Women and Cosmetic Surgery Term Paper

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North American Women Continue to be the Primary Targets and Consumers of Cosmetic Surgery?

In a world in which we are judged by how we appear, the belief that we can change our appearance through cosmetic surgery is liberating to a lot of women. The growing popularity of cosmetic surgery is a testament to society's overrated fixation with appearance. For women living in North America, their appearance is in fact an obsession. For hundreds of years, cosmetic surgery has thrived on women's insecurities pertaining to their physical appearance, and today, million's continue placing themselves under the knives of unscrupulous businessmen while struggling to "improve" themselves. Women's fascination with beauty and their physical appeal to men has always been a famous trend. In the past the art of manipulating ones appearance was a practice celebrated by the wealthy and the famous, but is now so commonplace that it is feasible for women of all ages, races, and economic status to participate. Cosmetic surgery, a phenomenon so greatly overrated, has become a 'quick-fix' solution, to the tedious drudgery of slaving away at the gym or starving with diets. It is a means to eradicate wrinkles, and buy participants a little longer shelf life.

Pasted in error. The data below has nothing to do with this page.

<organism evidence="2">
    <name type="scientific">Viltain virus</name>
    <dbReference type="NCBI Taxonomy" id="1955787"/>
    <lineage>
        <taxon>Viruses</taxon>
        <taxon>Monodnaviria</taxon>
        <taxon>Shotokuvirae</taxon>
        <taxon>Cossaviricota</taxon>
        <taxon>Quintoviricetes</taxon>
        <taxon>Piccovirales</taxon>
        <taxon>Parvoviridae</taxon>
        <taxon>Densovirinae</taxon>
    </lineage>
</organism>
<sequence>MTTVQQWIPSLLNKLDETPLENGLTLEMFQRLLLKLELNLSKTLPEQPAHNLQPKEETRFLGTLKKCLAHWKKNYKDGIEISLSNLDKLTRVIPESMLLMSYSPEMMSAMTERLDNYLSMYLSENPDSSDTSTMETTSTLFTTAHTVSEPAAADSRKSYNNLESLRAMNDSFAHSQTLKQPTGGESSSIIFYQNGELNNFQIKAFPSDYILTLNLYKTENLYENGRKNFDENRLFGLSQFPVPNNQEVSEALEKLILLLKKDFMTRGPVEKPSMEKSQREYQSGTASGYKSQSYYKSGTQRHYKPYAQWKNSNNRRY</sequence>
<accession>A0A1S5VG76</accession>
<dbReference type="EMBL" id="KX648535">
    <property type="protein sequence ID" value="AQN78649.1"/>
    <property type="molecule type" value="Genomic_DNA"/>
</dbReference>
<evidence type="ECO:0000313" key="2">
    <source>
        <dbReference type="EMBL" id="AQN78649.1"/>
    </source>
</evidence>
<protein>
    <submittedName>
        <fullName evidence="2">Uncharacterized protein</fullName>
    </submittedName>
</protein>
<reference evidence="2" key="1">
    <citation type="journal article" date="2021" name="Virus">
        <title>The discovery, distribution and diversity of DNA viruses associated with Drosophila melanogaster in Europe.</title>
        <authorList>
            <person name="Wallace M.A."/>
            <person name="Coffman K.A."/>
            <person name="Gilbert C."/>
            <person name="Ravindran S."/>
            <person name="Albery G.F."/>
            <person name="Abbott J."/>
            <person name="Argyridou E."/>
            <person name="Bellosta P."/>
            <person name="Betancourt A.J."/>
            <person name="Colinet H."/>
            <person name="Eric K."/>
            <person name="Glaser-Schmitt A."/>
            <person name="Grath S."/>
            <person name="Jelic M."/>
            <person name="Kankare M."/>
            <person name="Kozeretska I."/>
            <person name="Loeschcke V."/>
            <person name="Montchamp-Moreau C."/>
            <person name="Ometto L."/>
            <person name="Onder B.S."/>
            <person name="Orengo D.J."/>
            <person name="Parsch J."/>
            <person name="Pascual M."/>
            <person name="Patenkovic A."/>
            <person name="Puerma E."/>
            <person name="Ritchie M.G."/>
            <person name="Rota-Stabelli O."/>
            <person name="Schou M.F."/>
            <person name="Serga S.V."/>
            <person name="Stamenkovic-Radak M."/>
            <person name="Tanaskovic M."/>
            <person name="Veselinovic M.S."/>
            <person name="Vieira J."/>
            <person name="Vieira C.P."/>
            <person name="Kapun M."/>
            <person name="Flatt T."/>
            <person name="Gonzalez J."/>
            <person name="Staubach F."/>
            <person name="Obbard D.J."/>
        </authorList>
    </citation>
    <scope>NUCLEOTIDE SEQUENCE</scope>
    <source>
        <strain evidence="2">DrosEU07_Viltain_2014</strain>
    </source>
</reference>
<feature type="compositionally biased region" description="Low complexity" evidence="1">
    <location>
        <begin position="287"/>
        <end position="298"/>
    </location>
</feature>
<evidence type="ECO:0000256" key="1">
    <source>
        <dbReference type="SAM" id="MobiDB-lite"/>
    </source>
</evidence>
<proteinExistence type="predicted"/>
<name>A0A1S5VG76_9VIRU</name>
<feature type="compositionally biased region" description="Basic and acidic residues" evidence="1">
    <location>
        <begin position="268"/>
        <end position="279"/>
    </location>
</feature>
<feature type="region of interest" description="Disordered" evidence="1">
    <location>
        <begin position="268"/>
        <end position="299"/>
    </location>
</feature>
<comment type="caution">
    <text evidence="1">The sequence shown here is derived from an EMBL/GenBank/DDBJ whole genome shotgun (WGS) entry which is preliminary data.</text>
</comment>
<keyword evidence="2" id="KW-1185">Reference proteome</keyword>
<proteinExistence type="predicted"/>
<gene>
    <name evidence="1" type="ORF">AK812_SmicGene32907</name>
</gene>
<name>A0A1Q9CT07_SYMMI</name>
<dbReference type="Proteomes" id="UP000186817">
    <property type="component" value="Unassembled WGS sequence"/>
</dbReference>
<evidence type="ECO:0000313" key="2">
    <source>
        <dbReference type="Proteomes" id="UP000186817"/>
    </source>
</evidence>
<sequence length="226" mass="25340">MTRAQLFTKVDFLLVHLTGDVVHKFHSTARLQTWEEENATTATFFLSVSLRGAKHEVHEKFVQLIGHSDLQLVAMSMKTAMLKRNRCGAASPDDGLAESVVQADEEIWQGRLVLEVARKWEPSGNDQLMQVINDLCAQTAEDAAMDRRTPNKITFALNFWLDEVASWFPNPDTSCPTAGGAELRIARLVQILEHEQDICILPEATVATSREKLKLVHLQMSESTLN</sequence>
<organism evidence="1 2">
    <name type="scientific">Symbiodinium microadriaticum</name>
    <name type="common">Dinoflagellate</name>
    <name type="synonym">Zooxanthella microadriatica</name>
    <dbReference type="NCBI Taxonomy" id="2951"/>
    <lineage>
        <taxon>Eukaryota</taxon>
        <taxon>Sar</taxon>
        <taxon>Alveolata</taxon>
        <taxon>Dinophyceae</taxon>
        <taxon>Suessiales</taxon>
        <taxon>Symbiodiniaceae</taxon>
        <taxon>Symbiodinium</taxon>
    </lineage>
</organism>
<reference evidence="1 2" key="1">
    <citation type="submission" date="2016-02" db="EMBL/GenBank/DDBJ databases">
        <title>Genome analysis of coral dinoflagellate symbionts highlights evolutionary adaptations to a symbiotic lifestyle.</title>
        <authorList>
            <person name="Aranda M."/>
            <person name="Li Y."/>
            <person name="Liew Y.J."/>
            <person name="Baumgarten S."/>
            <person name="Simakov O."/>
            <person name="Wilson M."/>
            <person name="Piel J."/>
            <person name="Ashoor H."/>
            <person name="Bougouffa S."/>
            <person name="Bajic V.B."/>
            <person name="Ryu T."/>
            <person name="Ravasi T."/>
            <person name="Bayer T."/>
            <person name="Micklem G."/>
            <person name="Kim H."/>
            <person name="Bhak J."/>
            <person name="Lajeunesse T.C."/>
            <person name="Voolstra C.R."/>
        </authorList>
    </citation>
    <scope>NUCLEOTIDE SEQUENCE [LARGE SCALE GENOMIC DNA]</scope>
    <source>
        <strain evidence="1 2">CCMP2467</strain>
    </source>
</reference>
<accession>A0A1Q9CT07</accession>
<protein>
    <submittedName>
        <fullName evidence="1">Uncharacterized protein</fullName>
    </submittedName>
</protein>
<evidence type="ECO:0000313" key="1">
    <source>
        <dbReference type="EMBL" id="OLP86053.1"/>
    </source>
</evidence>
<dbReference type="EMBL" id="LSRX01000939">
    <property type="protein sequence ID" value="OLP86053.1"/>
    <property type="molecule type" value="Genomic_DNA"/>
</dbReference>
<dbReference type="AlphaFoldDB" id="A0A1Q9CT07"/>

According to the American Society of Plastic Surgeons, over 7.4 million people in 2000 had some aesthetic defect whether real or imagined, surgically fixed. What many do not realize is that cosmetic surgery has become a cruel business venture, one often realized at the expense of the vulnerable women; Women who have been manipulated and deceived by the advertising media.